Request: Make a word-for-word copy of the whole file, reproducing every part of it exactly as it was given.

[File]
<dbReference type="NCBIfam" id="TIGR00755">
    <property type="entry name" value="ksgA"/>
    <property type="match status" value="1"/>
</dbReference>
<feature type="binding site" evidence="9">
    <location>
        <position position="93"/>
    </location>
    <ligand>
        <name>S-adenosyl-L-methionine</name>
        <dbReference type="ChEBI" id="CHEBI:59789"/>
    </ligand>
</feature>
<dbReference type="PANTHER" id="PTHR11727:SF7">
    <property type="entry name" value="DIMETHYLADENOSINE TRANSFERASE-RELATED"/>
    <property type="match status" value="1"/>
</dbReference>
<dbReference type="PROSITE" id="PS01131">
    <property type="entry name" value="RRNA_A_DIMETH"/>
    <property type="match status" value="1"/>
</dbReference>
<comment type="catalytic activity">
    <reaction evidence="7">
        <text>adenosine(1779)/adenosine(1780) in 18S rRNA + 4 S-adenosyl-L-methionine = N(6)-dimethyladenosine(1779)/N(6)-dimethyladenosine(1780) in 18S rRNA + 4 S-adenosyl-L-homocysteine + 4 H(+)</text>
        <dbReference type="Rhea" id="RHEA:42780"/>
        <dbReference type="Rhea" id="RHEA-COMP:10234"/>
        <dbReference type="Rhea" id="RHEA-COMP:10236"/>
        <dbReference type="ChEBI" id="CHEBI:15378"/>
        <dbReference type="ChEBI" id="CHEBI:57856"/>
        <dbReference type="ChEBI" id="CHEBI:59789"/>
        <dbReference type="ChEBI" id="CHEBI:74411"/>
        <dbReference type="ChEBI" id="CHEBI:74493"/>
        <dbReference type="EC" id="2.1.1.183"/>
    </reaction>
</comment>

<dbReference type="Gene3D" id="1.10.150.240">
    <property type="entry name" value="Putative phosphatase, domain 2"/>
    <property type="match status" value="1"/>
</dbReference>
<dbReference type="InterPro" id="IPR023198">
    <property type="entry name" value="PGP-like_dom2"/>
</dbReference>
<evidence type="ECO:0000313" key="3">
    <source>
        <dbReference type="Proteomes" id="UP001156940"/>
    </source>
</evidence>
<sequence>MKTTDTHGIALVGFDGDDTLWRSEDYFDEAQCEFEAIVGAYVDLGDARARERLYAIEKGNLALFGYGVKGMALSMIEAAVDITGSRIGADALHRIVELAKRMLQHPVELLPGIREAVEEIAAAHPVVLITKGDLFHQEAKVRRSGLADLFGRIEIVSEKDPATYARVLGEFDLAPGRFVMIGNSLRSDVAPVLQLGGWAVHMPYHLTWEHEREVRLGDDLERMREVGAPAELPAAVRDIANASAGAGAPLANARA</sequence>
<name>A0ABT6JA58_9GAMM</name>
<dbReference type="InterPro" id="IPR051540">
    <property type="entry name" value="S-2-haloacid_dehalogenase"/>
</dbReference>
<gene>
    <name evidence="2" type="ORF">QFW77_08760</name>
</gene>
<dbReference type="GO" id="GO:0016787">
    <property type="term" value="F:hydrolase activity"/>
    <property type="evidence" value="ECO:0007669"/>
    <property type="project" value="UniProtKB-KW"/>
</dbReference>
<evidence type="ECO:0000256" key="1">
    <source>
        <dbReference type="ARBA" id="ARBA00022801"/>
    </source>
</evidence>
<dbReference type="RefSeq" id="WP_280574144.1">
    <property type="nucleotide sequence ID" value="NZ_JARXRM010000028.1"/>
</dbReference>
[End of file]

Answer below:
<dbReference type="NCBIfam" id="TIGR00755">
    <property type="entry name" value="ksgA"/>
    <property type="match status" value="1"/>
</dbReference>
<feature type="binding site" evidence="9">
    <location>
        <position position="93"/>
    </location>
    <ligand>
        <name>S-adenosyl-L-methionine</name>
        <dbReference type="ChEBI" id="CHEBI:59789"/>
    </ligand>
</feature>
<dbReference type="PANTHER" id="PTHR11727:SF7">
    <property type="entry name" value="DIMETHYLADENOSINE TRANSFERASE-RELATED"/>
    <property type="match status" value="1"/>
</dbReference>
<dbReference type="PROSITE" id="PS01131">
    <property type="entry name" value="RRNA_A_DIMETH"/>
    <property type="match status" value="1"/>
</dbReference>
<comment type="catalytic activity">
    <reaction evidence="7">
        <text>adenosine(1779)/adenosine(1780) in 18S rRNA + 4 S-adenosyl-L-methionine = N(6)-dimethyladenosine(1779)/N(6)-dimethyladenosine(1780) in 18S rRNA + 4 S-adenosyl-L-homocysteine + 4 H(+)</text>
        <dbReference type="Rhea" id="RHEA:42780"/>
        <dbReference type="Rhea" id="RHEA-COMP:10234"/>
        <dbReference type="Rhea" id="RHEA-COMP:10236"/>
        <dbReference type="ChEBI" id="CHEBI:15378"/>
        <dbReference type="ChEBI" id="CHEBI:57856"/>
        <dbReference type="ChEBI" id="CHEBI:59789"/>
        <dbReference type="ChEBI" id="CHEBI:74411"/>
        <dbReference type="ChEBI" id="CHEBI:74493"/>
        <dbReference type="EC" id="2.1.1.183"/>
    </reaction>
</comment>

<dbReference type="Gene3D" id="1.10.150.240">
    <property type="entry name" value="Putative phosphatase, domain 2"/>
    <property type="match status" value="1"/>
</dbReference>
<dbReference type="InterPro" id="IPR023198">
    <property type="entry name" value="PGP-like_dom2"/>
</dbReference>
<evidence type="ECO:0000313" key="3">
    <source>
        <dbReference type="Proteomes" id="UP001156940"/>
    </source>
</evidence>
<sequence>MKTTDTHGIALVGFDGDDTLWRSEDYFDEAQCEFEAIVGAYVDLGDARARERLYAIEKGNLALFGYGVKGMALSMIEAAVDITGSRIGADALHRIVELAKRMLQHPVELLPGIREAVEEIAAAHPVVLITKGDLFHQEAKVRRSGLADLFGRIEIVSEKDPATYARVLGEFDLAPGRFVMIGNSLRSDVAPVLQLGGWAVHMPYHLTWEHEREVRLGDDLERMREVGAPAELPAAVRDIANASAGAGAPLANARA</sequence>
<name>A0ABT6JA58_9GAMM</name>
<dbReference type="InterPro" id="IPR051540">
    <property type="entry name" value="S-2-haloacid_dehalogenase"/>
</dbReference>
<gene>
    <name evidence="2" type="ORF">QFW77_08760</name>
</gene>
<dbReference type="GO" id="GO:0016787">
    <property type="term" value="F:hydrolase activity"/>
    <property type="evidence" value="ECO:0007669"/>
    <property type="project" value="UniProtKB-KW"/>
</dbReference>
<evidence type="ECO:0000256" key="1">
    <source>
        <dbReference type="ARBA" id="ARBA00022801"/>
    </source>
</evidence>
<dbReference type="RefSeq" id="WP_280574144.1">
    <property type="nucleotide sequence ID" value="NZ_JARXRM010000028.1"/>
</dbReference>